Tin roof, rusted

This abandoned beauty sits off U.S 70 east of Little Rock in the row crop land of the Arkansas Delta. The image is almost a cliche, and had tried countless different croppings in an effort to keep it from being a cliche. In the end, thought it best to let it be.

STILL LIFE WITH SUNFLOWERS — A rusty old shack off U.S. 70 in the Arkansas Delta.

Red hibiscus

Sunny Sleevz’ delicious looking hibiscus tea brought to mind the hibiscus growing in the new rain garden at work. The photo doesn’t truly capture the brilliant red of these blooms.

REALLY RED — Backlit red hibiscus bloom taken during a morning walk.


Everywhere a sign II

We are fortunate to live in a time and place where we can read and comprehend the messages around us.

FOOD FOR THOUGHT — Finding a numbered grape tomato was the last thing I expected when fixing the dinner salad. (Not really a sign, but this was an excuse to post it — or perhaps it is a sign that the device printing the expiration dates on the container needs adjustment.)
MODERN REST AREA — Sign along I-35 in Missouri. Not sure I want to know what the alternative is.
BEHIND THE SIGN — Iowa has adopted the nice habit of attaching bird boxes to its interstate signs.
BUSINESS UNUSUAL — Debated about posting this, but this sign is proudly displayed on U.S. 65 in Missouri to advertise an auto repair business.

Weekly photo challenge: Purple I

A little local color among our wild grapes.

TURNING PURPLE — Wild grapes ripen to a deep purple.
RAISINS — Fifteen days after the top photo was taken, drought shows its fingerprints on these grapes. Berries lower in the cluster have shriveled; unripe green berries are beginning to wrinkle before any of the purple pigment appears.

See other purples from this week’s challenge:

The mother page:

Purple passion (flower)

Backed by buzz

Petaled and purple

Purple with purpose

Sky purple

A blur of purple

Up close purple

Follow the purple thread

Finding the positive in a negative


There’s nothing like a stroll around the office before the work day begins to clear the mind, enjoy the sub 100-degree temperatures and find delightful surprises like this massive 2-inch-plus beetle. (not to mention four whole cents in two days!)

GIANT –When you’re this big, it’s OK to have a dirty face. 


The lizard pool

Drought continues to strengthen its hold on Arkansas, with a third of the state’s area in what the U.S. Drought Monitor calls “exceptional drought,” the most intense category of dryness. That area includes the Suburban Ferndale rural-plex. And it’s hot, with 100-plus degree temps (37 C and up).  Call it desert-like. Call it drought-blasted, but the most vivid indicator of our drought was this: the fence lizard turning this bucket into his own private swimming pool.

COOL POOL — This lizard wiled away at least an hour in this catch bucket set up under the spigot.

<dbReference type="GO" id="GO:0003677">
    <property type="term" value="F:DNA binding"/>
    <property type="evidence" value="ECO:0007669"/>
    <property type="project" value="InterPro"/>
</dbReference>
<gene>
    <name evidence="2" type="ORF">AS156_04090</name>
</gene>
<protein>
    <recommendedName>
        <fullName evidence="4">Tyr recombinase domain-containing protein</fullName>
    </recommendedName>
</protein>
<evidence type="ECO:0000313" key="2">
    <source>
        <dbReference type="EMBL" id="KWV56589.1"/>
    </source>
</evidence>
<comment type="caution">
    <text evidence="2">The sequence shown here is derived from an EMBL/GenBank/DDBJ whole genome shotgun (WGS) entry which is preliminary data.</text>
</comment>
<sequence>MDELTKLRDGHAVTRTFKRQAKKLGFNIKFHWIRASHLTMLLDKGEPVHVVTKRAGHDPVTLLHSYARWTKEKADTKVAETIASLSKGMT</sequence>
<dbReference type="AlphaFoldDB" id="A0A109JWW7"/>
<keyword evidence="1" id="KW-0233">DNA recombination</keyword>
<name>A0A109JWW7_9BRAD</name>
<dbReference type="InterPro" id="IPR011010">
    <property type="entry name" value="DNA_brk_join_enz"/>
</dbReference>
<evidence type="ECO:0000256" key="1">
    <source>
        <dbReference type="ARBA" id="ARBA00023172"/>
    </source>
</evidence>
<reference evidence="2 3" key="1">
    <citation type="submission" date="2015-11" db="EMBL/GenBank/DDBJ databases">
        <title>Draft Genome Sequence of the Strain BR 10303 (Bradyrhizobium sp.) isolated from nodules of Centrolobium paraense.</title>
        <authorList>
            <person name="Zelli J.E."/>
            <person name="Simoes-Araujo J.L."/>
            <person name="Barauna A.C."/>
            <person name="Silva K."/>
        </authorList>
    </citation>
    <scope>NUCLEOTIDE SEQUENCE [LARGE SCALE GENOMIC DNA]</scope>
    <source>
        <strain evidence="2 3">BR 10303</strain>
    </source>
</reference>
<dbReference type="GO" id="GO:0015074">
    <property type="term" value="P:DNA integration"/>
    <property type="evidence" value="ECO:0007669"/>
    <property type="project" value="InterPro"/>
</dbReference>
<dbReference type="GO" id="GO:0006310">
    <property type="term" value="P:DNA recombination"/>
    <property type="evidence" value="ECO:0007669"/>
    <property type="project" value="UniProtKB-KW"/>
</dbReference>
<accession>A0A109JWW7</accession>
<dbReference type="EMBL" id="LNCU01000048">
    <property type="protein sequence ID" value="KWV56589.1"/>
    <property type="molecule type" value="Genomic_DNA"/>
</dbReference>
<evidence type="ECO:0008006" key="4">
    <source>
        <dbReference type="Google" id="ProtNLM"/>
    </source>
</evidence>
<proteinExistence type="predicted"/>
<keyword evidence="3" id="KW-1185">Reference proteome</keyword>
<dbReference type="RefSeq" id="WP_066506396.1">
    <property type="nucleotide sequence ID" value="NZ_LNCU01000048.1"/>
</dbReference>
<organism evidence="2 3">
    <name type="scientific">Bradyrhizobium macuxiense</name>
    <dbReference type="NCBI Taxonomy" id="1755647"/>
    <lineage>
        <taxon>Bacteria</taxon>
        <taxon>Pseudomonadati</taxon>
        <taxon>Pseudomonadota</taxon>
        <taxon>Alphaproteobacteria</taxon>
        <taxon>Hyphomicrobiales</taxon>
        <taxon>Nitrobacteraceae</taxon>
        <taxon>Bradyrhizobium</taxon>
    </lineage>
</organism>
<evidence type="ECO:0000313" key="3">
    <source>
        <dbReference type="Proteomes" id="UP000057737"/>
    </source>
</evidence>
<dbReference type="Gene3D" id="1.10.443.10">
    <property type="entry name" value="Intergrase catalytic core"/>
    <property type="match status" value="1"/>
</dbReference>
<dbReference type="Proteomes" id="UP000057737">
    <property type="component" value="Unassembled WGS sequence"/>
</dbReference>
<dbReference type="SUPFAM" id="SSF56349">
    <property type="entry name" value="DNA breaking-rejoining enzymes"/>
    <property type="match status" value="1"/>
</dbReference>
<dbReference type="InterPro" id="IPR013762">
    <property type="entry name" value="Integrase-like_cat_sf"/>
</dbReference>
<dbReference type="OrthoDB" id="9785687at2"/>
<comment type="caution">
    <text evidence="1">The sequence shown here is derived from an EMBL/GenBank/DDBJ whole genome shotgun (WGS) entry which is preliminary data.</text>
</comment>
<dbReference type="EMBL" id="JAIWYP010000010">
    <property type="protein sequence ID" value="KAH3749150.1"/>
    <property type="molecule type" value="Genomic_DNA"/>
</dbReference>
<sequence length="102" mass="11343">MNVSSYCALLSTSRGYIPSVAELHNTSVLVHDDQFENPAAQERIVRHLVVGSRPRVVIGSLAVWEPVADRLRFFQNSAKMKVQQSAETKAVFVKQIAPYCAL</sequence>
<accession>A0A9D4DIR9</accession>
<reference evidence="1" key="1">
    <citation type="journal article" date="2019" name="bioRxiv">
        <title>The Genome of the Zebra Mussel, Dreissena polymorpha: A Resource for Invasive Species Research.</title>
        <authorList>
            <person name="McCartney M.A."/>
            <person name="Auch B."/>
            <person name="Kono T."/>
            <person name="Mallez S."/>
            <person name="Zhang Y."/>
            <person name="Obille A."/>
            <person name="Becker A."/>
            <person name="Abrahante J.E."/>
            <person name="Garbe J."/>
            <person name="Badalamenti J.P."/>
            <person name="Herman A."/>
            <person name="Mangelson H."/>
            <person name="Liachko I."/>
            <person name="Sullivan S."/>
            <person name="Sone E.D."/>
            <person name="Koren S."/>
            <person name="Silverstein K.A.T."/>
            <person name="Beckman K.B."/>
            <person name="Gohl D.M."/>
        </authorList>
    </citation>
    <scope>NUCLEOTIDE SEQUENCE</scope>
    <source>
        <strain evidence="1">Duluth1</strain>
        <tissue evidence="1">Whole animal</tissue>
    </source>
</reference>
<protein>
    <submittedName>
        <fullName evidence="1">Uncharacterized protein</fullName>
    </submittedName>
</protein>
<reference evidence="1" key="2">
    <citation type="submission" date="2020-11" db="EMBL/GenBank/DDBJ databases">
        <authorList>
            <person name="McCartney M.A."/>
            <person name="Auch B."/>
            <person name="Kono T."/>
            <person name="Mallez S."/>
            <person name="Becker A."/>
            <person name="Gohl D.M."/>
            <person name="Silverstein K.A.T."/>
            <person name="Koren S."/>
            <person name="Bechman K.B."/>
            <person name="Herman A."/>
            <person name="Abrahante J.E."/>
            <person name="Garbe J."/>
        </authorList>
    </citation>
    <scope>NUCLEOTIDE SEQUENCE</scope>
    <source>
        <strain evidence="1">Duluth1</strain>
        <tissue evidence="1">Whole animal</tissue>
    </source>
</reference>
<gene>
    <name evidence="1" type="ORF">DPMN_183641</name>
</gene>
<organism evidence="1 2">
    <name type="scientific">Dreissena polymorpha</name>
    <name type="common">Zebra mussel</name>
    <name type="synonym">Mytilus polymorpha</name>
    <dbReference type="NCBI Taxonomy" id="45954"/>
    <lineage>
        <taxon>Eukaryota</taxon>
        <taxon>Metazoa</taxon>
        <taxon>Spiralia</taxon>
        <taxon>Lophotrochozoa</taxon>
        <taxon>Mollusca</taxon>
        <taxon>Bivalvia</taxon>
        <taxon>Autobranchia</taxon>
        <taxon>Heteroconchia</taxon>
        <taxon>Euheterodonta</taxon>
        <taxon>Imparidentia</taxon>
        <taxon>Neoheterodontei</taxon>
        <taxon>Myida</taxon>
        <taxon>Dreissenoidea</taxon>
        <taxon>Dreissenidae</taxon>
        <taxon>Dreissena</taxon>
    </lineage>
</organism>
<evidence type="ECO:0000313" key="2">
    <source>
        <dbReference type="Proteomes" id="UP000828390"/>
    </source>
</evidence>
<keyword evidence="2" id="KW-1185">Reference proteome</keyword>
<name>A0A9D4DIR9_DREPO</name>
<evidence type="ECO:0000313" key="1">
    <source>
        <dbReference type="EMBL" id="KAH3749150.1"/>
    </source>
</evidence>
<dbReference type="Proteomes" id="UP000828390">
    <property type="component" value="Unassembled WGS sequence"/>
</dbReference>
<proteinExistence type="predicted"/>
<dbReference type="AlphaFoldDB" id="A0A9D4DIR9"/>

Weekly photo challenge: Inside

Looking at the world from the inside out for this week’s photo challenge.

INSIDE STORY — Netting keeps keeps humans contained in the appropriate places at the Minnesota Zoo.
THROUGH THE GLASS WAVY — The bright summer colors are muted through fluted glass.

The Weekly Photo Challenge Mother Page
Who doesn’t like lobster?
A vintage take
No doubt about it!
From inside an abandoned factory
Courgette from the inside
Inside the glacier
Stained glass
Inside view of India nnd Nepal
In my beak, please!

By the grace of God and faith in engineering

Rain. Hydroplane. Slide.

In the seconds between leaving the road and coming to rest in the trees, there were three clear thoughts running through my head: “I hope we don’t roll.” “Get as deep into the seat as you can without bracing.” and “My husband’s side is going to hit the trees and there’s nothing I can do about it.”  He told me later he was thinking, “I’m glad it’s going to hit me and not her.”

The roadster’s front end hit a tree and the force spun the car. Then everything stopped. The only sound, the staccato drumming of the rain on the hard top, was broken by the questions:  “You OK? I’m OK.” “Are you OK? I’m OK.” And then we opened the doors and stepped out into the rain, giddy that we could.

We are grateful to the engineers who could design a car to take such a blow and allow us to walk away — even after 91,000 miles with adventures in 15 states. The front end absorbed so much energy the airbags didn’t deploy. Inside, the cabin was pristine, one couldn’t tell that anything was wrong.

We can’t help but think that beyond the engineering, the grace of God played the biggest part in our survival.

Sadly, the much-loved car is no more, totaled by the insurance company.

THE LONG SLIDE — The four tracks indicate the sideways motion over wet grass that was slick as ice.
OFF ROAD — Where the roadster came to rest.
THE DIAMETER OF A TREE — The impression left by the tree in the engine compartment, two weeks ago today.